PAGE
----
Mutated Flying Insect ?
Location: On a small forest hill in the middle of Kota Kinabalu city, Sabah, Malaysia.
April 6, 2012 8:34 am
Hi Mr. Bugman,
I have found a strange looking insect which baffles me and my friends.
We do not even know what insect order it is from.
It looks like a mutated insect.
Description: 7mm length, Red body, black wings, black legs, black hairy antennae, black popped out eyes, back of thorax black, front of thorax contains 2 yellow bumps, white powder on thorax, several hairy long ”structures” at the end of it’s abdomen. The insect can hover high and well too. Other findings from the net – http://www.projectnoah.org/spottings/10235360
This really is a mystery. Prior to enlarging your images, we thought it most resembled a wasp mimic moth in the family Sesiidae, but we immediately rejected that upon viewing the larger images. Thanks so much for providing the Project Noah link and the dialog there is fascinating. We are not convinced that this is a Planthopper, though it does share some characteristics with Planthoppers. We wish your side angle photo had a good view of the mouthparts, as that would help to eliminate many possibilities. This insect seems to possess characteristics that would place it in certain orders, however, it also has characteristics that would tend to eliminate those orders. The antennae are similar to some beetles, in particular the Glowworms, but the projections at the end of the abdomen are decidedly not beetle-like. We are going to contact Eric Eaton to see if he can provide any suggestions. If we were to hazard a single guess on a quiz show, we would have to go with the order Megaloptera which contains Alderflies, Dobsonflies and Fishflies.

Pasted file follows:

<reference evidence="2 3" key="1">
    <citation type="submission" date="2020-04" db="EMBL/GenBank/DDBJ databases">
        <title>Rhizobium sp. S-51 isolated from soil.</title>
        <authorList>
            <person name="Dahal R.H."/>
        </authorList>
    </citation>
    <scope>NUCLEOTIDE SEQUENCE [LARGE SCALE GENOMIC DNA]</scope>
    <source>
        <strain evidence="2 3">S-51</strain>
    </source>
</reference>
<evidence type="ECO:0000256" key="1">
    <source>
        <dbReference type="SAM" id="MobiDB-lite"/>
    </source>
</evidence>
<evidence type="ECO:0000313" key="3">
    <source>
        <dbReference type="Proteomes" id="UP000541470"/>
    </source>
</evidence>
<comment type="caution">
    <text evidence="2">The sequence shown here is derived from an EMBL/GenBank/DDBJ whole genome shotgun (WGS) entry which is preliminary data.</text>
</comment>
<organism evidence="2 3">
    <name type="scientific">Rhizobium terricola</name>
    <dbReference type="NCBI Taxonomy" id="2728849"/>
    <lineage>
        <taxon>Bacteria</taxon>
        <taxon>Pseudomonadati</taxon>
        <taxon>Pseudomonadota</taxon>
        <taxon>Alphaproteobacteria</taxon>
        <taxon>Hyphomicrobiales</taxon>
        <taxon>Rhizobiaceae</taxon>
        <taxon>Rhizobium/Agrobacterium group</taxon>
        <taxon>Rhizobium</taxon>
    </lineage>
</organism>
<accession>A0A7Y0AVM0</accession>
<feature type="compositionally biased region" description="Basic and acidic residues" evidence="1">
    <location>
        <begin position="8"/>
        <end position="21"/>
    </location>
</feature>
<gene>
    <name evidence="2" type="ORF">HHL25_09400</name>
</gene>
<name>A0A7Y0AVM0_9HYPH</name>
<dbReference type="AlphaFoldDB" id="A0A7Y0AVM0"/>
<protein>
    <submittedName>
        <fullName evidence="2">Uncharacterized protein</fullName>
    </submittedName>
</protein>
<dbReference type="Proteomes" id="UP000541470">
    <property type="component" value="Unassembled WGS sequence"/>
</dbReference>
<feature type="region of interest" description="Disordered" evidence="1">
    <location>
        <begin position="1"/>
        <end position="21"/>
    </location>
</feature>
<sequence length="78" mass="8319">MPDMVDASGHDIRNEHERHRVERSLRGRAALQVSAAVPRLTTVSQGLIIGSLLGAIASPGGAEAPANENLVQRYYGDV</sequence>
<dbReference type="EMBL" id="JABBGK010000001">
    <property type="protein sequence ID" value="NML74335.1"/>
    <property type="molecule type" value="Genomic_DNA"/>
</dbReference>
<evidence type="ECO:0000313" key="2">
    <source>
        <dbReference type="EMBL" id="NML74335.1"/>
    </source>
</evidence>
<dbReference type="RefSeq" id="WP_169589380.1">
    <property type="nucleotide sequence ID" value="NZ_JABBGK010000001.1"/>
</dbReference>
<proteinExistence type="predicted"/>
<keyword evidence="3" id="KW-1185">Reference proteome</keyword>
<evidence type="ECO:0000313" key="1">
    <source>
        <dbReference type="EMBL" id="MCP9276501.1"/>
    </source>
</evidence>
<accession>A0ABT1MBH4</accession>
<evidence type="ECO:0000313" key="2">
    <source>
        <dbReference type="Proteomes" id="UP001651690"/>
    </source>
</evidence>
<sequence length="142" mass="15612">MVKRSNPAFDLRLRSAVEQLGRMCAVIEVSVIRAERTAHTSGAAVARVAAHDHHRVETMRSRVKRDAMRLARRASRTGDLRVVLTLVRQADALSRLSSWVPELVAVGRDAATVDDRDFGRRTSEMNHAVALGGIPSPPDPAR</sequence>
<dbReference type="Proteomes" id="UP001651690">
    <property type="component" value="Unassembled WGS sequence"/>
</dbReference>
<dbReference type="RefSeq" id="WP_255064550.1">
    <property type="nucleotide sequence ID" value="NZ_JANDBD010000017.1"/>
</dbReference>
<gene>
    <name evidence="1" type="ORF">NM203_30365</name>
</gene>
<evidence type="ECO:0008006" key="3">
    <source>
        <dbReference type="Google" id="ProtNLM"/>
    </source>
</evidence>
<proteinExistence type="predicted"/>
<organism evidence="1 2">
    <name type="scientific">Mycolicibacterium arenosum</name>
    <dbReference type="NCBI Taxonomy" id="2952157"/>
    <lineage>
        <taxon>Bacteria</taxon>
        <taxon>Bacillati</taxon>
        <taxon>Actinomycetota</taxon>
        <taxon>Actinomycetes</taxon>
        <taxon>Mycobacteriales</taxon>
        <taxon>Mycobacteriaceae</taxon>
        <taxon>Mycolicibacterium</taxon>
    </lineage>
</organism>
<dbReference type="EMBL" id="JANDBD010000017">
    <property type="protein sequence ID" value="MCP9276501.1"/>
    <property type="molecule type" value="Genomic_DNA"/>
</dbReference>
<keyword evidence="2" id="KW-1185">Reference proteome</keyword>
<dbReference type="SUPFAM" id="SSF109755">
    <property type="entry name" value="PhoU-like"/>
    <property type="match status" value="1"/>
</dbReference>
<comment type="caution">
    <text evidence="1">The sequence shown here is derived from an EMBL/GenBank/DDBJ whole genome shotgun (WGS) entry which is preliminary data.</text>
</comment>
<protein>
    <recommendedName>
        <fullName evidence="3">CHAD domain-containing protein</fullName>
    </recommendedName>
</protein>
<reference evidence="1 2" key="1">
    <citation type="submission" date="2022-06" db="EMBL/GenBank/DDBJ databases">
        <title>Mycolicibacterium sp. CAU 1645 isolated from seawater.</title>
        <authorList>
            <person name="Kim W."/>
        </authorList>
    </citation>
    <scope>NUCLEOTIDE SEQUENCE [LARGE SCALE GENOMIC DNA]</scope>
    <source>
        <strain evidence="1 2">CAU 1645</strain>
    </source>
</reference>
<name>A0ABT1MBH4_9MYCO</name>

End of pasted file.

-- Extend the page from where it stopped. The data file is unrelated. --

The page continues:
Perhaps our readers will provide some possible identifications.
Eric Eaton provides an identification.
This is a male scale insect. I know! It is positively enormous considering the size of most male scales, but that is what it is. Thanks for sharing the amazing images.
Someone at “scalenet” might recognize this one immediately.
Thanks much Eric.
Sure. Margarodidae may be the family.